Onward, you have the Pirates, a team that is half-gutted with a couple mediocre additions in Musgrove and Dickerson. Once you realize that the team has virtually no one that can hit for power (Josh Bell is meh…) you will see that they have even worse pitching and you are wasting valuable trade currency by keeping Marte and Harrison around. I feel the same about Romero as the closer… seriously, why would any team keep a 90+ OVR closer if they won’t win more than 70 games? This team is at least another five years away from winning in any sort of sim experience.

The Tigers… well, let’s just say that Miguel Cabrera is literally the only player worth anything to your lineup. Fulmer seems to be a shadow of his former rookie year exploits. The rest of the team and the farm system are basically a perfect personification and ‘playerfication’ for the city of Detroit. Trash is less trashy than the MLB 18 version of the Tigers. Add to it that they have a stadium that is conducive to boring baseball with the furthest Center Field wall in the MLB and no real way to rob home runs if you had a player that could jump – yeah – it’s that bad.

The only saving grace is that these teams will give you longevity in your journey to build a team from nothing. Outside of that – you will see that being a poor team in money and in performance is an aneurism waiting to happen. Well, not waiting… give it about five games – it’s a short waiting period for a video game aneurism.

Good Luck!

The Next Logical Step Is PsychoLogical – Franchise Mode’s Biggest Need

It exists in a sort of infancy stage.  Sadly, it hasn’t grown much in over a decade.  Let’s take away the possibility that player morale and attitude might be something that Player Unions don’t allow.  (I have grown to believe that sports game developers have been denied the ability to give attributes for attitude, motivations and other psychological aspects to real players in their games – this is by no means a researched fact, but simply  my opinion.)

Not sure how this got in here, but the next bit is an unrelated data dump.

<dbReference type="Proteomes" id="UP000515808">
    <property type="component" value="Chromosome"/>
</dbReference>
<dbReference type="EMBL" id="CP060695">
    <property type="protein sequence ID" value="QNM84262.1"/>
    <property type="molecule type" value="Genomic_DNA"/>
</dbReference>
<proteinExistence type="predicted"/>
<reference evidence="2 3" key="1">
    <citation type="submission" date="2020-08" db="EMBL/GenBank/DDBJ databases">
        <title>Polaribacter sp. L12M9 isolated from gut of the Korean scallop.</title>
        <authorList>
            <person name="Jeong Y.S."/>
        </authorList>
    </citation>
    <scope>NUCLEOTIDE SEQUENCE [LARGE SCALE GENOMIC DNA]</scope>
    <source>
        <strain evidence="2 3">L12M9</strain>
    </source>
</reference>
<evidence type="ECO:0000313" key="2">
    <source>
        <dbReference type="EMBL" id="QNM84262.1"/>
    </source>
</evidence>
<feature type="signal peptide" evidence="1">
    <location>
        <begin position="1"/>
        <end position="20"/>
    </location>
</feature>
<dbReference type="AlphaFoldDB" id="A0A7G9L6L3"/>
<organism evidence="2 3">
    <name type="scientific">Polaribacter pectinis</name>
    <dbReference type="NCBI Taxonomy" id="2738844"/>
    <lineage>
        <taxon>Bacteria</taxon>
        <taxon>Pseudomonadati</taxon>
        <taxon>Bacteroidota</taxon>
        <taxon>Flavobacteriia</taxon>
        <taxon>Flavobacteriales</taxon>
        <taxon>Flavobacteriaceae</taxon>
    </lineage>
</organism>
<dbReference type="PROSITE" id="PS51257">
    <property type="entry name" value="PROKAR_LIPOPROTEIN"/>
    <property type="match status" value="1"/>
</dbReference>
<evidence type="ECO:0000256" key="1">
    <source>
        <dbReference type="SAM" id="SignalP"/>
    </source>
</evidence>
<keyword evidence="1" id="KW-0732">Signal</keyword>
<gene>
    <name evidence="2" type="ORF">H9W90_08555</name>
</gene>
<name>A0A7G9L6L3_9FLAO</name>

Madden 2005 had player morale and contract holdouts.  They have since done away with that aspect… no one is shocked.  MLB The Show has an entire section for player morale where they give happy or sad faces for anything from salary happiness to location happiness and some others.  This is a good step, but they haven’t developed it much beyond making it accessible and fun to look at for those of us that long for depth and story to drive our experience as a way to pursue longevity in franchise mode.  This isn’t the point of the article today.  The point of this is to give some solid input towards making Franchise Mode a truly great experience that will go for multiple seasons.

User Psychology 

The first aspect I believe should be considered in any franchise mode is how the user develops their in-game character as an Owner, GM, or coach.  Your choices to trade star players for prospects should effect everything from the morale of other existing players on your team to the coaching staff and even other players in coming seasons as you go through free agency.  I would love to see this in order to make users take the concept of trades with a grain of salt.  If the user makes these moves and signs certain players with ability that also lack productive morale it should reflect in contract negotiations and even bench player morale.

It’s time to make a connection between the user and the team they are running.  I think it might even be effective to implement more of the media questions that Madden has at certain points of the season, but make them into multiple interactions that start with an interview to get a baseline of your psyche as you begin the franchise.

A Real Story Mode

While I’m not asking for something like the Madden Longshot or the NBA 2K Story Modes I do think there is value in developing a story or a world to surround your franchise mode.  Even if this world exists soley in your head, it is something that I believe adds to the experience.

Agents

I don’t think it would take much to implement this to go along with Morale.  It might even be an easy way to get around my theory that actual players don’t want a game to say they have ‘bad attitudes’ or that they ‘only care about money’.  Let the morale take effect with team management, player performance, coach decisions, etc.  That leaves a lot of interactions and fun to be had with fictionalized agents and agencies.